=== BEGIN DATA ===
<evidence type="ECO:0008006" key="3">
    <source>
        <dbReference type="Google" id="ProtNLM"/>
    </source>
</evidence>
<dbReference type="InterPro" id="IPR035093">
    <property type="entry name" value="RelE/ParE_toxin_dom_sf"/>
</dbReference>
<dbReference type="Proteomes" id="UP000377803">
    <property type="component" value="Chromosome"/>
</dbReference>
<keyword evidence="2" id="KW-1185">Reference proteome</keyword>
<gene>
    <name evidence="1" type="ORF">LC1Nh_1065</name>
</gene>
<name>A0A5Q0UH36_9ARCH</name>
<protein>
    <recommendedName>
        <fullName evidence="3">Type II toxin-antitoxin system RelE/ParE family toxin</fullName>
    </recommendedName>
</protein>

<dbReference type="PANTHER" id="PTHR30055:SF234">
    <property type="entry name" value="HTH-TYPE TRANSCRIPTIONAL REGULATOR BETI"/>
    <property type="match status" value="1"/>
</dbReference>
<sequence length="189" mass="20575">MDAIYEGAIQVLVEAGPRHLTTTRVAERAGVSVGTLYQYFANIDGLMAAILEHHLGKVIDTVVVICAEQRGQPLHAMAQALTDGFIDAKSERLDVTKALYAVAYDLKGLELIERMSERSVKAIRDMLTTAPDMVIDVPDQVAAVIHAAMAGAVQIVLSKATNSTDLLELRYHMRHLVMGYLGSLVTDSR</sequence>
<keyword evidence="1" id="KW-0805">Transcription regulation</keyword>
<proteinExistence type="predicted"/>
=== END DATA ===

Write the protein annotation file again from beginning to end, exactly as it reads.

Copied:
<evidence type="ECO:0008006" key="3">
    <source>
        <dbReference type="Google" id="ProtNLM"/>
    </source>
</evidence>
<dbReference type="InterPro" id="IPR035093">
    <property type="entry name" value="RelE/ParE_toxin_dom_sf"/>
</dbReference>
<dbReference type="Proteomes" id="UP000377803">
    <property type="component" value="Chromosome"/>
</dbReference>
<keyword evidence="2" id="KW-1185">Reference proteome</keyword>
<gene>
    <name evidence="1" type="ORF">LC1Nh_1065</name>
</gene>
<name>A0A5Q0UH36_9ARCH</name>
<protein>
    <recommendedName>
        <fullName evidence="3">Type II toxin-antitoxin system RelE/ParE family toxin</fullName>
    </recommendedName>
</protein>

<dbReference type="PANTHER" id="PTHR30055:SF234">
    <property type="entry name" value="HTH-TYPE TRANSCRIPTIONAL REGULATOR BETI"/>
    <property type="match status" value="1"/>
</dbReference>
<sequence length="189" mass="20575">MDAIYEGAIQVLVEAGPRHLTTTRVAERAGVSVGTLYQYFANIDGLMAAILEHHLGKVIDTVVVICAEQRGQPLHAMAQALTDGFIDAKSERLDVTKALYAVAYDLKGLELIERMSERSVKAIRDMLTTAPDMVIDVPDQVAAVIHAAMAGAVQIVLSKATNSTDLLELRYHMRHLVMGYLGSLVTDSR</sequence>
<keyword evidence="1" id="KW-0805">Transcription regulation</keyword>
<proteinExistence type="predicted"/>